Court upholds decision on Good Dog Goods access
The Massachusetts Superior Court upheld a decision by the state architectural access board requiring Kerry Scott to provide a handicap access ramp at her Good Dog Goods store in Oak Bluffs and imposing fines for her failure to do so.
The decision by the Hon. Raymond J. Brassard upholds the access board's ruling from May 2005 fining Ms. Scott $100 for every day the store remained open without a ramp.
"We were obviously disappointed with the decision," said her attorney, Dan Perry of Perry, Hicks, Crotty, and Deshaies in New Bedford. "We have already filed a notice of appeal. If the attorney general agrees, and we've had some discussions about it, we would ask the court not to take any action on the notice of appeal and simply permit us to go back to the architectural access board at this point and try to find something we could agree on." Mr. Perry also will request that the access board waive the fines.
The architectural access board voted in September 2004 to give Ms. Scott, an Oak Bluffs selectman, until May 1, 2005, to install an access ramp at her store on Circuit Avenue, in compliance with the Americans With Disabilities Act.
The Good Dog Goods store is located at 79 Circuit Avenue in a Victorian-era building once used as a tea room and then converted into four apartments.
"Our position was that because the property had been in public use, and because the amount spent on renovations was very low, we don't think it was subject to the access board's regulations," Mr. Perry said. "The case also involved some fairly technical issues regarding whether or not we could raise that point because Kerry applied for a time variance in 1999."
At the time of the May 2005 access board hearing, Ms. Scott had to attend an emergency Oak Bluffs selectmen's meeting. Her attendance was necessary for a quorum, so she asked the access board to change the time of the hearing, Mr. Perry said. "They refused to change the time and went ahead and had the hearing without her, so she was not able to present what she had tried to do to achieve architectural access," he said.
At the recent Superior Court hearing, Mr. Perry requested the court to consider those issues, he said. "The court did not find it was abuse of discretion for the access board to go forward without giving her a chance to change the time of the hearing, which was a disappointment to me," Mr. Perry said.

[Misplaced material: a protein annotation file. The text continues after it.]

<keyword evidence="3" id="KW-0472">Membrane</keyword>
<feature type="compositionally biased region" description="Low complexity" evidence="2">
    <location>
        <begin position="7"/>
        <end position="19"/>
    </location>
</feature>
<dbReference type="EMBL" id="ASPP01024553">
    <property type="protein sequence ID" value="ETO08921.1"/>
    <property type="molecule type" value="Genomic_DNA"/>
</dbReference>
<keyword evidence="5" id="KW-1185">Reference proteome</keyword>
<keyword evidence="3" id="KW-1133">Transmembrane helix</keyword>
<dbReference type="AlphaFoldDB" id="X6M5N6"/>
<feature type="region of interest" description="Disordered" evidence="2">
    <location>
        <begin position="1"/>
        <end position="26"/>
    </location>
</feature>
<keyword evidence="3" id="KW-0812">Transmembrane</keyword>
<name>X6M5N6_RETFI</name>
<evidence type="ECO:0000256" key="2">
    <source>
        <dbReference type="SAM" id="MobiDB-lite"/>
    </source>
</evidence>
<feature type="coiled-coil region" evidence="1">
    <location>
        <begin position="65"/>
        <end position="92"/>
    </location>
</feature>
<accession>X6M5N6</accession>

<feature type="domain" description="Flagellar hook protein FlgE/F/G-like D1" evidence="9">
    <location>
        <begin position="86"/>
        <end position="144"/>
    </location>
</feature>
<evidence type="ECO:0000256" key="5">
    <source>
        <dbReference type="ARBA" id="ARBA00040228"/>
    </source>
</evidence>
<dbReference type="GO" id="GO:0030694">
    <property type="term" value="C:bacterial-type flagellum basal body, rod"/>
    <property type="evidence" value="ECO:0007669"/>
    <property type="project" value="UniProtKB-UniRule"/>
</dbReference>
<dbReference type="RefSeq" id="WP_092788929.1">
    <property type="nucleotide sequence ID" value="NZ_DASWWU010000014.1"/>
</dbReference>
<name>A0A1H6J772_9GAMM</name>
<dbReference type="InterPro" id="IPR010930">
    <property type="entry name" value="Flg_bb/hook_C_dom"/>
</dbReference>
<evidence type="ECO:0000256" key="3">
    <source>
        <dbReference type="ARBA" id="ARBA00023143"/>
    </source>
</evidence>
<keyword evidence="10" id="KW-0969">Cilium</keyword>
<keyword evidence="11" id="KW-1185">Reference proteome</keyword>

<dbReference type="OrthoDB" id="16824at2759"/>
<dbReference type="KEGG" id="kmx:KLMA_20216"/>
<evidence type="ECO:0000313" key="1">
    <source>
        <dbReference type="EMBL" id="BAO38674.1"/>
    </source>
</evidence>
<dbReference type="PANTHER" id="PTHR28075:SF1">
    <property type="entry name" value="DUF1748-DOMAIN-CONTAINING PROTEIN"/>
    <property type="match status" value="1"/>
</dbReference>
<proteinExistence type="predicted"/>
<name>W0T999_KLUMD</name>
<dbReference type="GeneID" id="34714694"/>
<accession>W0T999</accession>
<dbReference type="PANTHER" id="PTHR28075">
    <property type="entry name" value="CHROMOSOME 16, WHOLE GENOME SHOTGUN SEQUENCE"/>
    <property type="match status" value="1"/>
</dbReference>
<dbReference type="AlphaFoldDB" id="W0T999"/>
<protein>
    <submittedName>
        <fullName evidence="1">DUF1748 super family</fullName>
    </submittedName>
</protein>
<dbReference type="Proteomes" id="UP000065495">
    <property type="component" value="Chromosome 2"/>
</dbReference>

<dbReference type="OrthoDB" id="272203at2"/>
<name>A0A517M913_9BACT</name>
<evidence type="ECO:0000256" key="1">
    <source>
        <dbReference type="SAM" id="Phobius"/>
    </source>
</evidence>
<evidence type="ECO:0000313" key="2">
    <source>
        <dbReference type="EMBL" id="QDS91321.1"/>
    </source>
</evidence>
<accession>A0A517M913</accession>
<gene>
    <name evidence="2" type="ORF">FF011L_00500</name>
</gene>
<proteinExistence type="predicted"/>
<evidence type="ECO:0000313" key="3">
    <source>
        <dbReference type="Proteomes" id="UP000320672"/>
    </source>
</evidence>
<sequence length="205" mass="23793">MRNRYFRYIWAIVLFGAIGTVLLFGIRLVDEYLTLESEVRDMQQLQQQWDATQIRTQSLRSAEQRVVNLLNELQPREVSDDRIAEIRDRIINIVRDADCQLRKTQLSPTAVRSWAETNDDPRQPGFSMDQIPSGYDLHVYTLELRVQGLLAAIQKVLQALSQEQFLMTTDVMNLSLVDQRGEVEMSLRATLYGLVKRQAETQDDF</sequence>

Providing handicap access to the Victorian-era building most likely will require the removal of the porch, Mr. Perry said. "It's very difficult to comply with the geometry that is required by handicapped access regulations in the very short area we have to do it."
Ripping out the front porch will affect the second story porch and roof, as well. Ms. Scott said the work would cost at least $100,000.
"There never was a time I didn't want to do something," Ms. Scott said. "I want to provide universal access, not just handicapped access, for people with baby carriages and dogs with sore hips as well."
She recently hired Debbie Ryan, an attorney and architect, who formerly served as the executive director of the access board, to help her find a compromise solution that might save the porch.
During her tenure on the access board, Ms. Ryan wrote variance procedures that could prove helpful in Ms. Scott's case and that no one had made available to her.
"Debbie is very committed to access and believes in achieving the most compliance we can possibly get," Ms. Scott said. "She suggested using a portable ramp when needed, because we probably can't achieve full compliance. Maybe we all can win if we learn that there are compromises that can be made."
Although the access board could potentially recover $100 a day in fines, Mr. Perry said, "I think it's fair to say that the board is less interested in recovering fines than seeing us find a solution to the problem."